New evidence confirms the existence of a double inner core on Earth

Science | Geophysics

It would be an iron ball, 1,300 kilometers in diameter, which would form the fifth terrestrial layer

Elena Martin Lopez

The Earth is like an onion that is made up of layers. Until now, there were four known: crust, mantle, outer core, and inner core. However, there were suspicions that there could be a fifth. This Tuesday, a study carried out by seismologists from the Australian National University (ANU), in which more than 200 earthquakes that have occurred in the last 10 years have been analyzed, has provided new evidence that this is the case. According to their conclusions, inside the inner core (which has a diameter of about 2,500 km) there is a ball of almost pure iron, 1,300 kilometers in diameter, which would confirm the theory that there is a 'nucleus within the nucleus'.

Although scientists have suspected that this was the case for years, the lack of sufficiently sensitive probes, or any other tool, capable of taking samples from the interior of the innermost core of the Earth, had prevented confirmation. “The hypothesis of the existence of an internal metallic ball inside the inner core, that is, the innermost inner core, was put forward about 20 years ago. We now provide another line of evidence to test that hypothesis," said Thanh-Son Phạm, one of the study's lead authors and a seismologist at the ANU Research School of Earth Sciences.

The first time this possibility was raised was in 2015, by a group of geologists from the universities of Illinois, in the United States, and Nanjing, in China. The new evidence will help to better understand how our planet formed and how it will evolve in the future. “This inner core is like a time capsule of Earth's evolutionary history: it is a fossilized record that serves as a gateway to events in our planet's past. Events that occurred on Earth hundreds of millions to billions of years ago," said another of the authors, Hrvoje Tkalčić, also a professor at ANU.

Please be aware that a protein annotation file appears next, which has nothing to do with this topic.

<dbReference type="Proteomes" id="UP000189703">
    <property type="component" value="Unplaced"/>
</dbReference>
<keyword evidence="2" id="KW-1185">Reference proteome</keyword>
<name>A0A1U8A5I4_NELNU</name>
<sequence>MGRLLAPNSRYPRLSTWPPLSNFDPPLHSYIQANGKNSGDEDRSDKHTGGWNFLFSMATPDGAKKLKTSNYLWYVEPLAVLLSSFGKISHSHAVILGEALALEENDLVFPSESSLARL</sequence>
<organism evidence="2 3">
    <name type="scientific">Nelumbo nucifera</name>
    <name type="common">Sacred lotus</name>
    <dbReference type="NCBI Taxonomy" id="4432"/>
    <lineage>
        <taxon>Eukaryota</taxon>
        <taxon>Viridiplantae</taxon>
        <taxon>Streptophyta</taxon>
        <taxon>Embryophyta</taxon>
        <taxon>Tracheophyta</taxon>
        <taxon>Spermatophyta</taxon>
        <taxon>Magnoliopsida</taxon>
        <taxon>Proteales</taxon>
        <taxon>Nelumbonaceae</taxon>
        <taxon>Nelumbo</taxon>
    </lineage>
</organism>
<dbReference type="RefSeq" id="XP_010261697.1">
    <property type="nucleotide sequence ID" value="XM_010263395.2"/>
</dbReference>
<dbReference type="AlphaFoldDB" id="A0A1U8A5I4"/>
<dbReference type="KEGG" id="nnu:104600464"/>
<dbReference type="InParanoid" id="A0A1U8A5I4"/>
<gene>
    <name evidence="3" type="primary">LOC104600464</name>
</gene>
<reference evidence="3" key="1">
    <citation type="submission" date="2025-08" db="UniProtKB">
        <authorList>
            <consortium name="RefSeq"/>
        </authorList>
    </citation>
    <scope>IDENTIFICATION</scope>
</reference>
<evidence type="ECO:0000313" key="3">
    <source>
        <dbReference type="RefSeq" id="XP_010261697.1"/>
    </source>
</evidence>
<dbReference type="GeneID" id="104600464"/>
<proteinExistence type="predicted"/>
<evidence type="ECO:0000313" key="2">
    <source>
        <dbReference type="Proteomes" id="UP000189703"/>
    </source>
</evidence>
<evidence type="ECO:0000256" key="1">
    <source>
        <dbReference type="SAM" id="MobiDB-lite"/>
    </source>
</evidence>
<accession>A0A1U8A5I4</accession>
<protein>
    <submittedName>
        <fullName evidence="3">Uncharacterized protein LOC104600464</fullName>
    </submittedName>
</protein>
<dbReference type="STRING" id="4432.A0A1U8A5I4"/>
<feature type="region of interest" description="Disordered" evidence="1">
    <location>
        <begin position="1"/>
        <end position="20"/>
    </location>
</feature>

Phạm and Tkalčić collected data from existing probes to measure the different arrival times of seismic waves of energy created by 200 earthquakes as they traversed the Earth from side to side. For the first time, they observed that the waves bounced from one side of the planet to the other up to five times. "Previous studies have documented only an antipodal bounce," Phạm said. "The findings are exciting because they provide a new way to probe Earth's inner core and its most central region."

In addition, they studied the anisotropy of the iron-nickel alloy that comprises the interior of Earth's inner core, which is used to describe how seismic waves speed up or slow down as they pass through Earth's inner core material, depending the direction in which they travel. His hypothesis is that this change in speed could be caused by a different arrangement of iron atoms at high temperatures and pressures in the core of the inner core or a different crystalline structure.

This work comes a few weeks after another team of scientists announced that the Earth's core had slowed down. According to Tkalčić, "there are still many unanswered questions that could clear up the mystery of our planet's formation." Future efforts of this new research will now focus on characterizing what occurs between the innermost inner core and the outer layer of the inner core.